Lee (The Devil in the Junior League, 2006, etc.) takes another jab at old Texas.
Lawyer Carlisle Wainwright Cushing hasn’t been back to her Texas hometown since she ran away to Boston, where she eschewed her wealthy past for a new life. Now, happily engaged, Carlisle reluctantly returns after getting an urgent call from her impossible-to-please mother: The Wainwright-sponsored Symphony Association Debutante Ball is about to be canceled, and Carlisle’s mother is going through the most recent of multiple divorces and needs her daughter to represent her. Carlisle has no desire to get involved with any of this. Upon returning to Texas, though, she is reunited with her former flame, confident Jack Blair, who always threatened her self control with his reckless passion. For flaky reasons made up for the sake of the plot, Carlisle decides to save the debutante ball and assist with the divorce. Comedic chaos ensues, as do sentimental moments of self-discovery. Her relationship with her fiancée suffers as her attraction to Jack (also engaged) grows. Carlisle, unqualified and initially dispassionate, attempts to groom teenagers into debutantes. The debutante ball is supposed to allow young women to feel accomplished and proud; however, it is presented as nothing more than young girls prancing around in wedding dresses for archaic reasons. The girls do not slowly transform into kind, graceful women. Rather, they cat fight and one-up each other with gross displays of wealth. Rather nonsensically, Carlisle’s trials—in the courtroom and out—teach her to appreciate her family and her community.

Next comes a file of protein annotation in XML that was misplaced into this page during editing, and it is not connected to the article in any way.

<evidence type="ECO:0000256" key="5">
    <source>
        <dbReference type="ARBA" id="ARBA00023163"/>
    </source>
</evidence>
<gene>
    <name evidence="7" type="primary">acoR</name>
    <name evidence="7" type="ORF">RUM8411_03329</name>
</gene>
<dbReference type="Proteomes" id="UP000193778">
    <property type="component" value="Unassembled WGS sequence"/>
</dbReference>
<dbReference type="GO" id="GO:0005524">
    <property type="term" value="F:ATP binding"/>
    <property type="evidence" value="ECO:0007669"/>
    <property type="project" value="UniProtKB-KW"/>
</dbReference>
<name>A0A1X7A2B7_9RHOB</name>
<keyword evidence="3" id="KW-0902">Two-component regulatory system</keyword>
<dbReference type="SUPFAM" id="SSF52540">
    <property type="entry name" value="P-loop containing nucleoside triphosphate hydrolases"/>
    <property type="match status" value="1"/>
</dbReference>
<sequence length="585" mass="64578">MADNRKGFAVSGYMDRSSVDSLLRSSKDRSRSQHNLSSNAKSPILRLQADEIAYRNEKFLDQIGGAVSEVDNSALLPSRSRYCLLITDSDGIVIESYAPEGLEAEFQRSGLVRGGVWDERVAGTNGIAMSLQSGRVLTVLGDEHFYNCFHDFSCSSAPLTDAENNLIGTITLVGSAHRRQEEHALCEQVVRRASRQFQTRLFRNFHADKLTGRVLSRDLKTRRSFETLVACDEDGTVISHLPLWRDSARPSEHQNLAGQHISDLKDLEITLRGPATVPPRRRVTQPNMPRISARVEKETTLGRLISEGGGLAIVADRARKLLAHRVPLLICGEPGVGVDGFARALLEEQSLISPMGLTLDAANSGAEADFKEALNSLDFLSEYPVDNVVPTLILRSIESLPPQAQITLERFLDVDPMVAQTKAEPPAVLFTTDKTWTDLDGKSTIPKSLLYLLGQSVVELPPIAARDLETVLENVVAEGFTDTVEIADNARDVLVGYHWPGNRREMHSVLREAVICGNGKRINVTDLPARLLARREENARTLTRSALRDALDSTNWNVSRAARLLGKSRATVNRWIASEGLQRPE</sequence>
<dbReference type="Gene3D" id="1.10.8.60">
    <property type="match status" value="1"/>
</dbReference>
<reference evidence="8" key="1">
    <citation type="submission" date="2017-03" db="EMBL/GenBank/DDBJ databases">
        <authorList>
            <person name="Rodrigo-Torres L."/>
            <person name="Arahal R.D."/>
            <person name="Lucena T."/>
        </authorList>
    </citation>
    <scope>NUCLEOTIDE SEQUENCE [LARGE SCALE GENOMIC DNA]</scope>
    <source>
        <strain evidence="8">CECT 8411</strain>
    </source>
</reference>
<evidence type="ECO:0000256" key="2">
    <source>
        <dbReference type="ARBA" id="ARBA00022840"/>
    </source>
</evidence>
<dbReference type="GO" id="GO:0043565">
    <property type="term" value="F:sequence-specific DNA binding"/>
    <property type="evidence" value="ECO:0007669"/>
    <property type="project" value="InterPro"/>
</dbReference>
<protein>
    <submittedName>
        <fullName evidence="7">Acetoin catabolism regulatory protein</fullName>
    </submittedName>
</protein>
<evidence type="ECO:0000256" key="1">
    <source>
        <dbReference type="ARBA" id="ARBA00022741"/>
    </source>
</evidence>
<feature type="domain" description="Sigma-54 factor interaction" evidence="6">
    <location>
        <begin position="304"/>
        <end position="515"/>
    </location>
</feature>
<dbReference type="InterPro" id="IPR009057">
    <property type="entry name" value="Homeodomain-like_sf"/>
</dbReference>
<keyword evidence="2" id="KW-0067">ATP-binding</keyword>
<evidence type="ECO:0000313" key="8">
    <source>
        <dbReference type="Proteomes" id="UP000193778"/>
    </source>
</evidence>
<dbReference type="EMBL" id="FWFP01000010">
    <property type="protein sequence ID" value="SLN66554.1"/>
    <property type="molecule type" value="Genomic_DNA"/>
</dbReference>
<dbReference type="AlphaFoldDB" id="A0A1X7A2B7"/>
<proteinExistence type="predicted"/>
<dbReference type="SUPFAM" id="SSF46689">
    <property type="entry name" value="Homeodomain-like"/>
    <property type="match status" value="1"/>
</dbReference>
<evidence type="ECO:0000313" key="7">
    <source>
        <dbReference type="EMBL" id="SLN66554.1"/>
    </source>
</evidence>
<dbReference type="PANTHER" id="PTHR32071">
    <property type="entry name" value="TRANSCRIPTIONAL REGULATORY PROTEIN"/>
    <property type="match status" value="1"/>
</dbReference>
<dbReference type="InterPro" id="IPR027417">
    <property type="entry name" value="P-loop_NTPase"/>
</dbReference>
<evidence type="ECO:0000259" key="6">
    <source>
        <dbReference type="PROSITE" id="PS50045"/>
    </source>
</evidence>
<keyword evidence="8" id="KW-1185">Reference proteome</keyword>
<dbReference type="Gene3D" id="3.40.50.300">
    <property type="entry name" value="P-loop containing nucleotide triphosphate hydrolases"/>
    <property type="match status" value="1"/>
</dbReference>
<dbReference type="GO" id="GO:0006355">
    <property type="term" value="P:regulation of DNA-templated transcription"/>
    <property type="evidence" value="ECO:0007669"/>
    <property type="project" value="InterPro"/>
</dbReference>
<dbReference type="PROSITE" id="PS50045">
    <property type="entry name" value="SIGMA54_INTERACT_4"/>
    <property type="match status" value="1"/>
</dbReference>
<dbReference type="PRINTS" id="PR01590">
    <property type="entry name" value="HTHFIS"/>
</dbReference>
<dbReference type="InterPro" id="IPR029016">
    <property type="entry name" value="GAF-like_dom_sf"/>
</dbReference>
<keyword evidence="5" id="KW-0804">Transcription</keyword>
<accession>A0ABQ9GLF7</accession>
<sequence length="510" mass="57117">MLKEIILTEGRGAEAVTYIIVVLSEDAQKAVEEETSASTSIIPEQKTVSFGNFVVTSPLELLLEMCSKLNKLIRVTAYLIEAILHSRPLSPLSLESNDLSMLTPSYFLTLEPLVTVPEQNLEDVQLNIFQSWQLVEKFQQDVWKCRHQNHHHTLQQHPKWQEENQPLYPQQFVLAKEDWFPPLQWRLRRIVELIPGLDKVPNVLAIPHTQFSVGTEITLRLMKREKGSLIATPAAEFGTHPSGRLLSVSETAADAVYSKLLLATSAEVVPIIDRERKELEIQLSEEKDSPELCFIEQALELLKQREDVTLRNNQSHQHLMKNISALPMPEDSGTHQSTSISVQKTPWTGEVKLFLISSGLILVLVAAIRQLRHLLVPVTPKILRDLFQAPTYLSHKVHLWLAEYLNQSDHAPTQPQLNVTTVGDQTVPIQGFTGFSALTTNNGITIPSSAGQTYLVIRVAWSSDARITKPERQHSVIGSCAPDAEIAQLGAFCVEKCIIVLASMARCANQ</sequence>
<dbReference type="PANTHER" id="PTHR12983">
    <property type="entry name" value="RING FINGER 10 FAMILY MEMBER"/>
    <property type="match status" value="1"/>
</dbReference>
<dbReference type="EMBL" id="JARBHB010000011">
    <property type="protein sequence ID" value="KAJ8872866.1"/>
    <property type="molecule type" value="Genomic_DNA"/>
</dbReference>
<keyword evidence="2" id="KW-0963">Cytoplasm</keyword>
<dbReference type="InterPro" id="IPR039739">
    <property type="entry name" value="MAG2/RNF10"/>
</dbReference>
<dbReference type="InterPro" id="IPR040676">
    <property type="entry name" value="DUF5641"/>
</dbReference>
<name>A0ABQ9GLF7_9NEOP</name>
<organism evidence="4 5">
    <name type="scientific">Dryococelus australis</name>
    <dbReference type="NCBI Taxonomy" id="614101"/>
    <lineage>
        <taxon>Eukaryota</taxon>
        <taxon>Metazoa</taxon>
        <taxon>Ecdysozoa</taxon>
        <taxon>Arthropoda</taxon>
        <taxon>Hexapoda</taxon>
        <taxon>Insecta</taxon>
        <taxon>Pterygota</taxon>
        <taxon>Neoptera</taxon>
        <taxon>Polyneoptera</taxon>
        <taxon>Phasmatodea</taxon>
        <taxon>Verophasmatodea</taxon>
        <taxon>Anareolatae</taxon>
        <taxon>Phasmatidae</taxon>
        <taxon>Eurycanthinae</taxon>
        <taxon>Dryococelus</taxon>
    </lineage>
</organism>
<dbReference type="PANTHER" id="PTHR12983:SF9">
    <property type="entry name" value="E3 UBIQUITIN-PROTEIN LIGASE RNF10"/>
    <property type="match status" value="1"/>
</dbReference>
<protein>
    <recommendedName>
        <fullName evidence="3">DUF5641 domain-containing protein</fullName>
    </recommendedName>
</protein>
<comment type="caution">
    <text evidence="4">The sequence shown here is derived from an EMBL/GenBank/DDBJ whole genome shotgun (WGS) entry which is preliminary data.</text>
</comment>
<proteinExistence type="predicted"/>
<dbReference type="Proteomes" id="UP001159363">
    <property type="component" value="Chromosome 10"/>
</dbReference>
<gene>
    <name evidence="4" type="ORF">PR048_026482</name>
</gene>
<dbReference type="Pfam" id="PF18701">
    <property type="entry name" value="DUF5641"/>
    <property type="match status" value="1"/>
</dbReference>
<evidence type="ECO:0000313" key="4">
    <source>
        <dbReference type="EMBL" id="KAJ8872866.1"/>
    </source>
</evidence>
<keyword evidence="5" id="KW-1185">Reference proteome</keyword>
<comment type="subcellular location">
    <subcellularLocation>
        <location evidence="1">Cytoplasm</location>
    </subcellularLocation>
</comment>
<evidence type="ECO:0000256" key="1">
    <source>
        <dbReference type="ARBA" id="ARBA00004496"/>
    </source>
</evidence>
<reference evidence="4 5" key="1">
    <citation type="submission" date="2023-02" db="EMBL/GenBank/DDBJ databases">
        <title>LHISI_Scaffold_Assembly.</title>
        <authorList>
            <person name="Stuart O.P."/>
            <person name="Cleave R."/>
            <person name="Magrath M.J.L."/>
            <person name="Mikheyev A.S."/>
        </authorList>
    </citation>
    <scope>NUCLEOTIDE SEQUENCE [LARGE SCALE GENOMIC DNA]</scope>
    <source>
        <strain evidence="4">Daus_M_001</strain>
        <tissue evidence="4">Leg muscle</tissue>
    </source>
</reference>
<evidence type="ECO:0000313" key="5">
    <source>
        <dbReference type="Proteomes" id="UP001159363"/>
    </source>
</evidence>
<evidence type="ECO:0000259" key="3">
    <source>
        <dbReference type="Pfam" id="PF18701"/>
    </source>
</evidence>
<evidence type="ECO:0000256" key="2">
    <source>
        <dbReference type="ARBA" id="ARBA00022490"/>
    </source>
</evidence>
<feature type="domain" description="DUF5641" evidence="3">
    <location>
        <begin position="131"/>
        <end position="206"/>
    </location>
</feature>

Funny and slightly ridiculous.